On the ground and nearly out of ammunition, the four SEALs, continued to fight.  By the end of a two-hour gunfight that careened through the hills and over cliffs, Murphy, Gunner’s Mate 2nd Class (SEAL) Danny Dietz and Sonar Technician 2nd Class (SEAL) Matthew Axelson had fallen. An estimated 35 Taliban were also dead.  The fourth SEAL, Hospital Corpsman 2nd Class (SEAL) Marcus Luttrell, was blasted over a ridge by a rocket-propelled grenade and knocked unconscious. Though severely wounded, the fourth SEAL and sole survivor, Luttrell, was able to evade the enemy for nearly a day; after which local nationals came to his aide, carrying him to a nearby village where they kept him for three more days. Luttrell was rescued by U.S. Forces on July 2, 2005.” –

The legend of Murph, though, didn’t start solely because of his actions on the battlefield. Instead, they began forming long before his time in the military.

“Murphy was known to his friends as “Murph”, and he was known as “The Protector” in his high school years. In 8th grade, he protected a special needs child who was being shoved into a locker by a group of boys, this was the only time the principal of the school had called his parents, they couldn’t have been prouder. He also protected a homeless man, who was being attacked while collecting cans. He chased away the attackers and helped the man pick up his cans.” – Wikipedia

Murphy attended Penn State University, where he was an exceptional all-around athlete and student, excelling at ice hockey and graduating with honors. He was an avid reader; his reading tastes ranged from the Greek historian Herodotus to Tolstoy’s “War and Peace.” Murphy’s favorite book was Steven Pressfield’s “Gates of Fire,” about the Spartan stand at Thermopylae. In 1998, he graduated with a pair of Bachelor of Arts degrees from Penn State — in political science and psychology. Following graduation, he was accepted to several law schools.” –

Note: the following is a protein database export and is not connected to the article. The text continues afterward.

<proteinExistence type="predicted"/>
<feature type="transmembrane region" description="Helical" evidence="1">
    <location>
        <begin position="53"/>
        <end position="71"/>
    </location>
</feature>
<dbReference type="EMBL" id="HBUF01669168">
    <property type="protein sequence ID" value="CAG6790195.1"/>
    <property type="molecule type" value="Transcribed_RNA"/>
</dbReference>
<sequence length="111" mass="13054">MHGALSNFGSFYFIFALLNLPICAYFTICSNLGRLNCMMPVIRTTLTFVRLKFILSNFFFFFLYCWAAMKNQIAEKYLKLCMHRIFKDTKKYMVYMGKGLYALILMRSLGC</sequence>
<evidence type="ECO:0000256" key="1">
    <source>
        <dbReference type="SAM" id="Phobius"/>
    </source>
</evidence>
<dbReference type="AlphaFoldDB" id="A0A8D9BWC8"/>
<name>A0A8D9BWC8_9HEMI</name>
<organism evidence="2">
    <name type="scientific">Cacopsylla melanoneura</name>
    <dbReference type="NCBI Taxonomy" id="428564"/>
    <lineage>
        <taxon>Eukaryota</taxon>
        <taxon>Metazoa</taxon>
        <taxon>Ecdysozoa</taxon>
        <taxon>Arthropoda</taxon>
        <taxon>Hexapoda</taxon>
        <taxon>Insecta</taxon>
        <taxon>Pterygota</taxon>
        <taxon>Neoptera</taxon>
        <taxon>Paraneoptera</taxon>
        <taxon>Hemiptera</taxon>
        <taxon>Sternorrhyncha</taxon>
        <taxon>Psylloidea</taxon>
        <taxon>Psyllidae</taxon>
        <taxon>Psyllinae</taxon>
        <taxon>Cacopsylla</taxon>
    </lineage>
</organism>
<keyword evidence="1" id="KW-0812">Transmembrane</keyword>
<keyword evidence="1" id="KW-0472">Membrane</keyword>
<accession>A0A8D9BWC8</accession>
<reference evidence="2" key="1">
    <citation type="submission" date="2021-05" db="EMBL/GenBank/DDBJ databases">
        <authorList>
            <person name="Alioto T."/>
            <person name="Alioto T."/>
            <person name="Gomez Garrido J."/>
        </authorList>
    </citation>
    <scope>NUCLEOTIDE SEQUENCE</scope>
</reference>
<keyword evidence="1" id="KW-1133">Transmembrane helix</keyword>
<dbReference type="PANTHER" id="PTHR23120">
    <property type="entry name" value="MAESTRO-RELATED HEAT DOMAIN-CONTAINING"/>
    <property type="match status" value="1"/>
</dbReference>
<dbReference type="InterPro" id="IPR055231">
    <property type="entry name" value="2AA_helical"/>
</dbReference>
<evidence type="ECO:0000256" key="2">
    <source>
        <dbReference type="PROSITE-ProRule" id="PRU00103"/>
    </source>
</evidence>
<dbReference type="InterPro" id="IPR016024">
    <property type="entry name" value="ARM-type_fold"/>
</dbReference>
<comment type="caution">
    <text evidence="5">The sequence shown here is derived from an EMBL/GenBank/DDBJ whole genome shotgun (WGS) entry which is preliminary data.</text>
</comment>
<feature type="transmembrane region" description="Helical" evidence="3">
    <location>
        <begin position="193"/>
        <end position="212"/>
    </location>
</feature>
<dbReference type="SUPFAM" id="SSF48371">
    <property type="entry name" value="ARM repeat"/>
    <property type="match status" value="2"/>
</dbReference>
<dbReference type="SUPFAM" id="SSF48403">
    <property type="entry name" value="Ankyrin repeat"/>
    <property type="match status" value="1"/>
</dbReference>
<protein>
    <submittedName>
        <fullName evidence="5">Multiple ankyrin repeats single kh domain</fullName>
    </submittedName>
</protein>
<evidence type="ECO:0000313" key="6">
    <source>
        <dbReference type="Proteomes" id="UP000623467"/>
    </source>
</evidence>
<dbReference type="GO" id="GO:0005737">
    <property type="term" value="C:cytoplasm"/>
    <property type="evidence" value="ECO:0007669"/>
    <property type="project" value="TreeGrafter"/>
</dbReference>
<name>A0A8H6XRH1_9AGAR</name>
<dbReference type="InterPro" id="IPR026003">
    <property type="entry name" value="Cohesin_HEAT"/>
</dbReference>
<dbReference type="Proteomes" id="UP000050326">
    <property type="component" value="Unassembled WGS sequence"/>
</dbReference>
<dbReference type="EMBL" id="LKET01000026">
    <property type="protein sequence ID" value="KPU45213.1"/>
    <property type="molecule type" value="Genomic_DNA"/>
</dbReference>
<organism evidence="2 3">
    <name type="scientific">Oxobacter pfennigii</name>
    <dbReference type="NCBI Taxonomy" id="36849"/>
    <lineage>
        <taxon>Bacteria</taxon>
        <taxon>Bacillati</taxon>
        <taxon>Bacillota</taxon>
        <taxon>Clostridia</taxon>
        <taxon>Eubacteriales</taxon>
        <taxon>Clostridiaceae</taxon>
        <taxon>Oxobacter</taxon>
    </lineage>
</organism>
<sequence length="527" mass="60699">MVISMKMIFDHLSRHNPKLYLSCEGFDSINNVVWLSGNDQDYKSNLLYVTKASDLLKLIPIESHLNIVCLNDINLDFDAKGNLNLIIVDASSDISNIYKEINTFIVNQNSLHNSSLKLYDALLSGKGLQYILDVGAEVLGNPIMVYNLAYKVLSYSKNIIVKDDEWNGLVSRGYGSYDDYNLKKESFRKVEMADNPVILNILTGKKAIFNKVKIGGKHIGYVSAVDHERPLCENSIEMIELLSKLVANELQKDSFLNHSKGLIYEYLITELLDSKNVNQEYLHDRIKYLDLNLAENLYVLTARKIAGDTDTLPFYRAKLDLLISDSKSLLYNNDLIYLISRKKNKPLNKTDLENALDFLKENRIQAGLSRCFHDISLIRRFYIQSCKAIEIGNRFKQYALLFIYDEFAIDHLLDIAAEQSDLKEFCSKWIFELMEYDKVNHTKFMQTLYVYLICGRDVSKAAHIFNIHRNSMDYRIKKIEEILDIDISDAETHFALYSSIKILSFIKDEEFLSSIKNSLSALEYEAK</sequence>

Murph: The Workout


Murph is one of the tougher CrossFit workouts, but it isn’t the the movements that make it difficult. In fact, it has a 38 difficulty rating, meaning 38% of participants have to modify it. BTWB boasts a bunch of workouts with difficulty ratings of 70 and higher. Instead, it is Murph’s volume that provides the mental challenge few are willing to put themselves through.


For the average CrossFitter (50th percentile), the better part of an hour (45-50 min) is spent in pure exhaustion.  Even the top 1% of BTWB users are taking 30 minutes to complete Murph. Wondering what kind of score you might be able to put up on Murph? Look no further than your Cindy score. Because the pull-ups, push-ups, and air squats can be partitioned to the liking of the athlete, most opt to go with a 5-10-15 Cindy style rep scheme which should help to keep the arms and legs from red lining for as long as possible. 20 rounds of the 5-10-15 rep scheme will get you your 100 pull-ups, 200 push-ups, and 300 air squats. If you don’t have a 2o round Cindy score, expect to finish somewhere between the 45-60 min range. It’s going to be hard, but that’s exactly the point.

Murph Giveaway

Anyone looking to give back this Memorial Day can donate to the LT Michael P. Murphy Scholarship Foundation set up by Michael’s parents in his honor. The link can be found here.

In addition, we’ll be holding our own giveaway for those with the courage to take on Murph on May 25th. We’ll be picking one male and one female, randomly, from our participating users. Simply do Murph, then log your score for it here. The winners will receive a Dan Bailey, Julie Foucher, and BTWB shirt. The top two gyms with the most Murph posts will receive a Hyper Vest Pro.